1 Old road (c.100 mi/160 km long) in central New York state following the Mohawk River. It was the sole route through the Appalachians by which thousands of settlers emigrated from the Eastern seaboard to the Midwest. It traverses territory once occupied by the Iroquois Confederacy. In the Colonial period it was a series of turnpikes beginning at Schenectady and extending to Rome, with lesser trails stretching westward. The Erie Canal rendered the road less important, and when the railroads were built its value was further diminished. 2 Motor highway extending c.30 mi (50 km) across N Massachusetts from Greenfield to North Adams. It follows a trail blazed originally by the Mohawks. Traversing the scenic Hoosac Mts. and Berkshire Hills, the route is popular with tourists.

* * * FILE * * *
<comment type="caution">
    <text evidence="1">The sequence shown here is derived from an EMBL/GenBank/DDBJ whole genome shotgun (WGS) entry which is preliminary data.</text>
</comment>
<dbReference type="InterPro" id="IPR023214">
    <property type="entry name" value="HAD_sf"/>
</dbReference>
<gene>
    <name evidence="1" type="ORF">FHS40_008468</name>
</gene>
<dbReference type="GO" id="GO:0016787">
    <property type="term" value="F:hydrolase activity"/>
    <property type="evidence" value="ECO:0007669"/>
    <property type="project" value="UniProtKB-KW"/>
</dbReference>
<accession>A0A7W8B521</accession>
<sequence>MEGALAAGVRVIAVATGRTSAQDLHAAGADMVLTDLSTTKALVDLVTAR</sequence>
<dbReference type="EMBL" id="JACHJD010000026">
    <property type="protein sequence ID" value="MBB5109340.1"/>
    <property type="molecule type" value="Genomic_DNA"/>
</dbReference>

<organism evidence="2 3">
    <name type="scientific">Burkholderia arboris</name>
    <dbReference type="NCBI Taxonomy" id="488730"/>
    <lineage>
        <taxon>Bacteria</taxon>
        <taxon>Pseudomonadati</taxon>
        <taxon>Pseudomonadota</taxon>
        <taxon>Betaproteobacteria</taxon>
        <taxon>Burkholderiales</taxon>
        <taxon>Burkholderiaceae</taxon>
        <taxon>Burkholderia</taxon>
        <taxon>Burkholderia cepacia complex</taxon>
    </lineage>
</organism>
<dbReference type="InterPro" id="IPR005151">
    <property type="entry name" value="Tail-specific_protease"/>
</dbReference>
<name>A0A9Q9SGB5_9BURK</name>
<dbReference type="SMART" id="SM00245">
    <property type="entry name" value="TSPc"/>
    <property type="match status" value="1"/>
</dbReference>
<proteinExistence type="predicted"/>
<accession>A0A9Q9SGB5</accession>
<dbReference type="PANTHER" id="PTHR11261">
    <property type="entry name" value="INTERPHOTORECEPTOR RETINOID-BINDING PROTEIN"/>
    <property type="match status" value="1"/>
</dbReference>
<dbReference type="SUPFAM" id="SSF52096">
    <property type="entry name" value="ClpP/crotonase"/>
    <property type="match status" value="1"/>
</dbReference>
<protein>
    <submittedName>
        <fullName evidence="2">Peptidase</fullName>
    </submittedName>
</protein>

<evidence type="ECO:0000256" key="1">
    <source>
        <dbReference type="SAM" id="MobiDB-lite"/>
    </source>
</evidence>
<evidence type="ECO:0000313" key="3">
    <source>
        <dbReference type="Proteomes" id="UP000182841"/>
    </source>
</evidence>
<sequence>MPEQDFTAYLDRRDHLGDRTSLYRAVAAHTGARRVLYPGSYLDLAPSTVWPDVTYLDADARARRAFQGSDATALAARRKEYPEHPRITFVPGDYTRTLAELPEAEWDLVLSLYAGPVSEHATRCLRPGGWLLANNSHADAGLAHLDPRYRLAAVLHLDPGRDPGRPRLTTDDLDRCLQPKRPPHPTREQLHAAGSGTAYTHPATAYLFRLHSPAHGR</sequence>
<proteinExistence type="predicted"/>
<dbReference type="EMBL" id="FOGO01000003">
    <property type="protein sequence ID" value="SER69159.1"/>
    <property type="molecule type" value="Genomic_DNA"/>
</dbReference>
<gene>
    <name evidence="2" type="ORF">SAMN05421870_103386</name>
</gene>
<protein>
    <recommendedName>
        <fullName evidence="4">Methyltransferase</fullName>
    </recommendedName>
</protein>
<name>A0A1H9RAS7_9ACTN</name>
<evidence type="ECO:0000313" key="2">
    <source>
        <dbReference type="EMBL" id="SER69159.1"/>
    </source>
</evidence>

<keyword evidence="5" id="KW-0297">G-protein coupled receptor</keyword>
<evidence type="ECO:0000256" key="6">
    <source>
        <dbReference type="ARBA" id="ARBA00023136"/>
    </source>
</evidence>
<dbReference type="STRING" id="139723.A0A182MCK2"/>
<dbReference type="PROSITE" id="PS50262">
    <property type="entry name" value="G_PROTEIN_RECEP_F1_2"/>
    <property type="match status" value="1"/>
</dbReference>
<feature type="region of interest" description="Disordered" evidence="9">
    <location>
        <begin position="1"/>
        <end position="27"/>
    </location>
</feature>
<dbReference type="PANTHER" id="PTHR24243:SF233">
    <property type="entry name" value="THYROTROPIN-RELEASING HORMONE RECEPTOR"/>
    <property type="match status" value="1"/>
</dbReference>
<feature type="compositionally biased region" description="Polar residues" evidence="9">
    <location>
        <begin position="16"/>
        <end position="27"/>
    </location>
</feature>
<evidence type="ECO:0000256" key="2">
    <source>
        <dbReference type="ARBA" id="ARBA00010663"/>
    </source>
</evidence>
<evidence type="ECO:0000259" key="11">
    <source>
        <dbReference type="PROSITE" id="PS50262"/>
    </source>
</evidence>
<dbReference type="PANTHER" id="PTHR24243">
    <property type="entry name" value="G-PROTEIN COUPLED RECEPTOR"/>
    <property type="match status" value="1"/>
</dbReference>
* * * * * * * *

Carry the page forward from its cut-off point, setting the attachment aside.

The Columbia Electronic Encyclopedia, 6th ed. Copyright © 2012, Columbia University Press. All rights reserved.
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